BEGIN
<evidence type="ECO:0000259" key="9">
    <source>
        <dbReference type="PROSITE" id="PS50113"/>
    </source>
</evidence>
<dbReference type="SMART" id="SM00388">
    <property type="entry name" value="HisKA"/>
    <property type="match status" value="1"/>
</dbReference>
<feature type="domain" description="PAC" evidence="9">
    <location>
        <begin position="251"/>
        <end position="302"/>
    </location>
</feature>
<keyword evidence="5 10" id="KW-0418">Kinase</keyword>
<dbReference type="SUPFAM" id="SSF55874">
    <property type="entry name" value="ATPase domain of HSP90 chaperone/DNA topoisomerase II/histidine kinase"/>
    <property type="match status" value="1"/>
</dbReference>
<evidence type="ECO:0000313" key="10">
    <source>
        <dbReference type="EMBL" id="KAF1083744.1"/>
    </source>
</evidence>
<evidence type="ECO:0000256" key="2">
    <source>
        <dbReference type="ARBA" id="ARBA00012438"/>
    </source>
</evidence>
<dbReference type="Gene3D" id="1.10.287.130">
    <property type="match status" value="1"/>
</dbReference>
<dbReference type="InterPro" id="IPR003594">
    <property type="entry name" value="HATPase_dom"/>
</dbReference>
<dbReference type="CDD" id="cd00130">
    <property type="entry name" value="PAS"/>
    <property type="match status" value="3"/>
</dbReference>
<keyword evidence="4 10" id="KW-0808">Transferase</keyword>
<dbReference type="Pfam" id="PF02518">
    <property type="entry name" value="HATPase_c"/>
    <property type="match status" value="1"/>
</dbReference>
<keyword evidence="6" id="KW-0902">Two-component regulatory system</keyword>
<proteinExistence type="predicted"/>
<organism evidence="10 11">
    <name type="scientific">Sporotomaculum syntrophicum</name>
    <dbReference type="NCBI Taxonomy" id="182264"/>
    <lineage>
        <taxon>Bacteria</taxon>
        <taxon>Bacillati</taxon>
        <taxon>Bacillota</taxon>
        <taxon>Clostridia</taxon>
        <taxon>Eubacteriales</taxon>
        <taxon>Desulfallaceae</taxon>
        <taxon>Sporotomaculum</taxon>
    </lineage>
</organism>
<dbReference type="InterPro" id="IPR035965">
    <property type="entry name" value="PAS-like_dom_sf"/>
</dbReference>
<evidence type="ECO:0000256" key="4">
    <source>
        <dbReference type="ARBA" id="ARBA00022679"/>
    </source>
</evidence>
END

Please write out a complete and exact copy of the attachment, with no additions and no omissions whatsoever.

<evidence type="ECO:0000259" key="9">
    <source>
        <dbReference type="PROSITE" id="PS50113"/>
    </source>
</evidence>
<dbReference type="SMART" id="SM00388">
    <property type="entry name" value="HisKA"/>
    <property type="match status" value="1"/>
</dbReference>
<feature type="domain" description="PAC" evidence="9">
    <location>
        <begin position="251"/>
        <end position="302"/>
    </location>
</feature>
<keyword evidence="5 10" id="KW-0418">Kinase</keyword>
<dbReference type="SUPFAM" id="SSF55874">
    <property type="entry name" value="ATPase domain of HSP90 chaperone/DNA topoisomerase II/histidine kinase"/>
    <property type="match status" value="1"/>
</dbReference>
<evidence type="ECO:0000313" key="10">
    <source>
        <dbReference type="EMBL" id="KAF1083744.1"/>
    </source>
</evidence>
<evidence type="ECO:0000256" key="2">
    <source>
        <dbReference type="ARBA" id="ARBA00012438"/>
    </source>
</evidence>
<dbReference type="Gene3D" id="1.10.287.130">
    <property type="match status" value="1"/>
</dbReference>
<dbReference type="InterPro" id="IPR003594">
    <property type="entry name" value="HATPase_dom"/>
</dbReference>
<dbReference type="CDD" id="cd00130">
    <property type="entry name" value="PAS"/>
    <property type="match status" value="3"/>
</dbReference>
<keyword evidence="4 10" id="KW-0808">Transferase</keyword>
<dbReference type="Pfam" id="PF02518">
    <property type="entry name" value="HATPase_c"/>
    <property type="match status" value="1"/>
</dbReference>
<keyword evidence="6" id="KW-0902">Two-component regulatory system</keyword>
<proteinExistence type="predicted"/>
<organism evidence="10 11">
    <name type="scientific">Sporotomaculum syntrophicum</name>
    <dbReference type="NCBI Taxonomy" id="182264"/>
    <lineage>
        <taxon>Bacteria</taxon>
        <taxon>Bacillati</taxon>
        <taxon>Bacillota</taxon>
        <taxon>Clostridia</taxon>
        <taxon>Eubacteriales</taxon>
        <taxon>Desulfallaceae</taxon>
        <taxon>Sporotomaculum</taxon>
    </lineage>
</organism>
<dbReference type="InterPro" id="IPR035965">
    <property type="entry name" value="PAS-like_dom_sf"/>
</dbReference>
<evidence type="ECO:0000256" key="4">
    <source>
        <dbReference type="ARBA" id="ARBA00022679"/>
    </source>
</evidence>